When attorney David Whitcomb purchased a building in Upstate New York for his law firm, he never could have imagined the treasures that he'd find inside. Tucked into a small attic that Whitcomb didn't know existed when he bought the building was the entire studio of photographer James E. Hale. Active during the late-19th and early 20th centuries, Hale was a prominent local photographer whose client roster included suffragette Susan B. Anthony.
The discovery is all the more incredible because the sellers of the building had no idea that the attic existed above the third-floor ceiling. And, in fact, neither did the owners prior to them. Whitcomb and a friend only made the discovery while examining water damage on the third level. After peeking his head inside the space and seeing a huge quantity of items stacked up, including gold frames, Whitcomb called in a friend who could help him make sense of what he was looking at. “We quickly realized all the material was photographs and photography related and repeatedly saw the name J.E. Hale, on photos, boxes, shipping containers, and even found a stack of his mail from approximately the fall of 1916,” Whitcomb tells My Modern Met. “The organization of the materials was confusing, while it looked like certain pieces had been neatly stacked and organized others were almost thrown here and there.”
Then, as they were meticulously going through the material, they came upon something truly special—a side portrait of Susan B. Anthony. And this wasn't just any portrait, but an official portrait that even ended up in the Library of Congress‘ collection. And, as if that find wasn't extraordinary enough, Whitcomb even found pieces of the original glass negative.
“I was on my hands and knees picking something up when I noticed some large pieces of glass on the ground, picked one up and put my flashlight behind it and immediately stopped,” he shared. “What I was looking at was the center part of the Susan B. Anthony portrait, the flag pin she's wearing in the photo, and part of her dress. I could not believe I was holding this glass plate negative, and we quickly found other large portions of the negative. Unfortunately, we did not find all of it, but we have a significant portion of it and it's just amazing to think that negative was in the room when that image was taken, and that's her burned into the glass.”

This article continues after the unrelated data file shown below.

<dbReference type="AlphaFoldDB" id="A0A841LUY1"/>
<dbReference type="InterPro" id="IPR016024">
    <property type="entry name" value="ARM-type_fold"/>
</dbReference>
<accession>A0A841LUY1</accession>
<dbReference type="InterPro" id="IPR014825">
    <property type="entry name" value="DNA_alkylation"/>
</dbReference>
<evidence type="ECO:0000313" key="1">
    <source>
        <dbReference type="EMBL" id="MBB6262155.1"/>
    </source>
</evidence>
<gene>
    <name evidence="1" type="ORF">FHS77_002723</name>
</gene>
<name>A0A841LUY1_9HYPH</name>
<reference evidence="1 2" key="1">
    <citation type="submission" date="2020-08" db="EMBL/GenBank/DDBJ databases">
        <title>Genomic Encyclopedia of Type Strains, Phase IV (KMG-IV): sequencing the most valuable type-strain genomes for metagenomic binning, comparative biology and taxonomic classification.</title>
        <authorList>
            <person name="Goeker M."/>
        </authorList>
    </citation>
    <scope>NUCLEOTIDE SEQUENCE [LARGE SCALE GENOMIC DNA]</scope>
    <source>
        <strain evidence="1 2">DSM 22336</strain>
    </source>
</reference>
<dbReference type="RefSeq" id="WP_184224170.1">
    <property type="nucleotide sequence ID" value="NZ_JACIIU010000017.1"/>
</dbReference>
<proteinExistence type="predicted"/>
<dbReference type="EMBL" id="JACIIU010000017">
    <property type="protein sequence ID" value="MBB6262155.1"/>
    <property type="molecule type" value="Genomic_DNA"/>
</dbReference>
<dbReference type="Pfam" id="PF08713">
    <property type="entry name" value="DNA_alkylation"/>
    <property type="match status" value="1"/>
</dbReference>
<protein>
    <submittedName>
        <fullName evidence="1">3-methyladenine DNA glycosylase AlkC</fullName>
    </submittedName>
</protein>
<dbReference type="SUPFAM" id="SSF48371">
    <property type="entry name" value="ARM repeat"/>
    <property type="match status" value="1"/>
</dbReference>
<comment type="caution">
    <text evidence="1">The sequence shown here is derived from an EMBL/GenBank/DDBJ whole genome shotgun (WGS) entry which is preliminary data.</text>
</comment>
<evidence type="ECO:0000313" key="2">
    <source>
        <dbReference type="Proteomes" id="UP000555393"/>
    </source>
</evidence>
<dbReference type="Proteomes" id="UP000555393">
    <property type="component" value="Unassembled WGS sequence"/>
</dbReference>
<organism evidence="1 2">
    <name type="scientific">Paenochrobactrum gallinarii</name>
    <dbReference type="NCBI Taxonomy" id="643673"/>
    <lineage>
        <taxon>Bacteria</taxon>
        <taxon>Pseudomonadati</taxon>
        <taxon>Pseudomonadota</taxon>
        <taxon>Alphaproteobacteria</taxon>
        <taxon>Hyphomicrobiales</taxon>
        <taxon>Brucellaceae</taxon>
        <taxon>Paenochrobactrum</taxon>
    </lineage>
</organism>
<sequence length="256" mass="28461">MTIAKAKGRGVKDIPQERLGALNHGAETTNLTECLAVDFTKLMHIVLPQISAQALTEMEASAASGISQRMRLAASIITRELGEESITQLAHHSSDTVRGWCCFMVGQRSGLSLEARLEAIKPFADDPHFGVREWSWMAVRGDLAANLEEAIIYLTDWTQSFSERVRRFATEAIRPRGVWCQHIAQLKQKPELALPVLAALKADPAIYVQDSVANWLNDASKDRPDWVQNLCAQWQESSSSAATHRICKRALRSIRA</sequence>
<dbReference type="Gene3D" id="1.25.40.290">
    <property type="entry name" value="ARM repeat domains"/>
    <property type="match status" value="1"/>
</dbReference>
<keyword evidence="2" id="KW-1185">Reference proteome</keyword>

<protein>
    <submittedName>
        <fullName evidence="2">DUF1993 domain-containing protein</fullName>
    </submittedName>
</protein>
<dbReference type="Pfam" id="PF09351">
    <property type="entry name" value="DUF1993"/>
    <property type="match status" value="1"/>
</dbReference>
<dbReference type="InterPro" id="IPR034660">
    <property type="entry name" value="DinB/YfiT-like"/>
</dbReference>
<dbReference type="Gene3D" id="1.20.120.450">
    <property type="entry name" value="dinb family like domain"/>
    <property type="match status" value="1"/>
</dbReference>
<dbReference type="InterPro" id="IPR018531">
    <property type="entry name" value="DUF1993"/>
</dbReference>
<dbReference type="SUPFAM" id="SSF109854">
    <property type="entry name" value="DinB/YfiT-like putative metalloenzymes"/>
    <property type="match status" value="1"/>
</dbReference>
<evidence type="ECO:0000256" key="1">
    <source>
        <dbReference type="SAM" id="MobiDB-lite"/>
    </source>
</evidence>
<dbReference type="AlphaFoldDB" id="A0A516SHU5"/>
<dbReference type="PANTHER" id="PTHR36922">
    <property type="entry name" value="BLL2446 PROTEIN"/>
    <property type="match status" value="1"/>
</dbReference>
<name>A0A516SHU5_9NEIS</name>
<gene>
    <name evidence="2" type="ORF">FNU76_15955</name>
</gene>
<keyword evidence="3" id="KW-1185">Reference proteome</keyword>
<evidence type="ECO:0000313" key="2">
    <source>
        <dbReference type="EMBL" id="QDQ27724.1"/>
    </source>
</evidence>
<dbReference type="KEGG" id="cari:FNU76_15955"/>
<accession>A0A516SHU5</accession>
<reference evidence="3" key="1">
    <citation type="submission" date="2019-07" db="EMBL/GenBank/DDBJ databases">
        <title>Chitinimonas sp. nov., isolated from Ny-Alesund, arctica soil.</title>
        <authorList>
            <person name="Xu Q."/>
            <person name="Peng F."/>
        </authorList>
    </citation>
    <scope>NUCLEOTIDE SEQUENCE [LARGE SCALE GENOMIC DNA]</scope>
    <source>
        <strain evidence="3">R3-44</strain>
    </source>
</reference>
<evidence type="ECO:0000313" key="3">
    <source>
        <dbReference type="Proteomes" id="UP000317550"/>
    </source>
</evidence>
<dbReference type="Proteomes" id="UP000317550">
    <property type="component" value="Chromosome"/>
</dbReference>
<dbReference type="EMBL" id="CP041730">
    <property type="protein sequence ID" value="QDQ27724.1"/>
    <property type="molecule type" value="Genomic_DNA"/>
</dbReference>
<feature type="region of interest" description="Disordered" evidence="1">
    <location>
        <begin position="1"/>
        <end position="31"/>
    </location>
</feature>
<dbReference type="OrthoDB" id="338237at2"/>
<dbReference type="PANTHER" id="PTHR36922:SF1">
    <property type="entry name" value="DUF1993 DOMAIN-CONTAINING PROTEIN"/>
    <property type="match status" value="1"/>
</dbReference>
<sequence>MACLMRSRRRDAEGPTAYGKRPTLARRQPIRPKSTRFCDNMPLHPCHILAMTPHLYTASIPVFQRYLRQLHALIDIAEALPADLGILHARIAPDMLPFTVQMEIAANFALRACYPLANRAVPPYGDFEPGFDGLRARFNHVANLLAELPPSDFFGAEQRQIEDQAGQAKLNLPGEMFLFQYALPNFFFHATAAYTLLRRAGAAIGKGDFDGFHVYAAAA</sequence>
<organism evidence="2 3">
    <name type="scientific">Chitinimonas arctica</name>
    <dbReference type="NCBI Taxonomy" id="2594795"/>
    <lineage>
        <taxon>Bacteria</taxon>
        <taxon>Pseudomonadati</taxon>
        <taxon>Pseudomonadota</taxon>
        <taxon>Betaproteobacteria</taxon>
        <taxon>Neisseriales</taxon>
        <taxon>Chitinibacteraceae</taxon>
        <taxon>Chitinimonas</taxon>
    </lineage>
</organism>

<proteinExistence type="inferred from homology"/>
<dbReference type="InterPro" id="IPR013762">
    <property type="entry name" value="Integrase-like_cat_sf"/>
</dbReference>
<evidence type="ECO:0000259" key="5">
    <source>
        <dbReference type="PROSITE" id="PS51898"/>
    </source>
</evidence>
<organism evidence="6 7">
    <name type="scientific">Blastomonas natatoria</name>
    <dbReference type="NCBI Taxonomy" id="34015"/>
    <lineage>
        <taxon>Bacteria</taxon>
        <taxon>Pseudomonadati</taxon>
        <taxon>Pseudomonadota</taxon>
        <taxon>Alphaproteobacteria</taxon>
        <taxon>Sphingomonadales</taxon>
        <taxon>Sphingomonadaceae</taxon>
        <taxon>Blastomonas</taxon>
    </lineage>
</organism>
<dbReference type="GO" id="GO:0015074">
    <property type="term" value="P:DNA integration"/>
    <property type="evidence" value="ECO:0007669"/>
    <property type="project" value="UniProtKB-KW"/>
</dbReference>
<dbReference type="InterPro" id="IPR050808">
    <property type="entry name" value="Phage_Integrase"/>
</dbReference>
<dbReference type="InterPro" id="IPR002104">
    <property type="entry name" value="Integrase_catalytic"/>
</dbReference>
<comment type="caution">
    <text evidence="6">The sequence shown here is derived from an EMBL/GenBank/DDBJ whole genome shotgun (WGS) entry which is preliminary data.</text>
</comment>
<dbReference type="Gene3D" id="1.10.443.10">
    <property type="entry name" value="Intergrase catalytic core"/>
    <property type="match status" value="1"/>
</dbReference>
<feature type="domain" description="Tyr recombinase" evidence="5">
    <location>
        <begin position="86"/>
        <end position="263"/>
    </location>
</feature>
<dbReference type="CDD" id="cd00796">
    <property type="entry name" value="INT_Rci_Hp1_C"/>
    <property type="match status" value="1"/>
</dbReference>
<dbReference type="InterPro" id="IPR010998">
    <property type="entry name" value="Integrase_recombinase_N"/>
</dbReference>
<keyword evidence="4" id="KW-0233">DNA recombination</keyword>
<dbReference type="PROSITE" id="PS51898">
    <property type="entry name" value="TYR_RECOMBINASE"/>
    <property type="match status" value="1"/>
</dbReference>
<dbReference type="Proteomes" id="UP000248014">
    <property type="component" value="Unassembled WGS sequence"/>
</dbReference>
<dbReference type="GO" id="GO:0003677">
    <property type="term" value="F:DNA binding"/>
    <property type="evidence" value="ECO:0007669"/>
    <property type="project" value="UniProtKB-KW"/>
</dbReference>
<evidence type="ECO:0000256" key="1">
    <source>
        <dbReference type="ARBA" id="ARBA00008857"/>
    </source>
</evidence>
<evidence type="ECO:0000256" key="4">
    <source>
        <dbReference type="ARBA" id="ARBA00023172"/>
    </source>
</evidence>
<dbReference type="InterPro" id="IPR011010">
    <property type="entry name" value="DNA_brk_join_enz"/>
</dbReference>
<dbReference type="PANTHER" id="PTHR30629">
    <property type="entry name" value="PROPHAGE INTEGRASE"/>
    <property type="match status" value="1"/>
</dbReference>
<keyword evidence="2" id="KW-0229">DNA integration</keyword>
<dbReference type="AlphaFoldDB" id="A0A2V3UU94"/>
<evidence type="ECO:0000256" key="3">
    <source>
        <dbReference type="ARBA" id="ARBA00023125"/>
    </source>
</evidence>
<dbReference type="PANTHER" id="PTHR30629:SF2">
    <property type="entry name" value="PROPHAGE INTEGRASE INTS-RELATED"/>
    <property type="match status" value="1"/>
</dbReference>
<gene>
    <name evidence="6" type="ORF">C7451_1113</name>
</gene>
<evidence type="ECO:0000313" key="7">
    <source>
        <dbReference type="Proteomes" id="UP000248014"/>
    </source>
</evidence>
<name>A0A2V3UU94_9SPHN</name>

After a year, Whitcomb has finally cataloged his treasures, which he calls the Hale Collection. Aside from the famous portrait, there are many photographs of the local area, portraits of his clients, as well as camera equipment. Some of the extra special finds also include hand-painted backdrops that Hale would have had his clients sit in front of during their portrait sessions.
Taking advantage of his location just outside of Rochester, Whitcomb was able to get professionals from Eastman Kodak involved in restoring some of the photos. He's also worked with local history museums and photo shops to have about 50 of the glass negatives printed.
Now that everything has been cataloged, it's time for these items to find a home. On September 18 at 3 p.m. EST, there will be a live auction of all the materials—including the Susan B. Anthony portrait. All items are also viewable on Invaluable, where bids are already being accepted.
“The auction will allow everyone to see the collection online and for the materials to find a home within the genre the buyers prefer,” says Whitcomb. “There are different angles to this collection, from the arts, photography, photographic history, women's history, and the suffragist movement, to that little piece of all of us that wants to ‘find treasure' hidden somewhere, so it's very exciting.”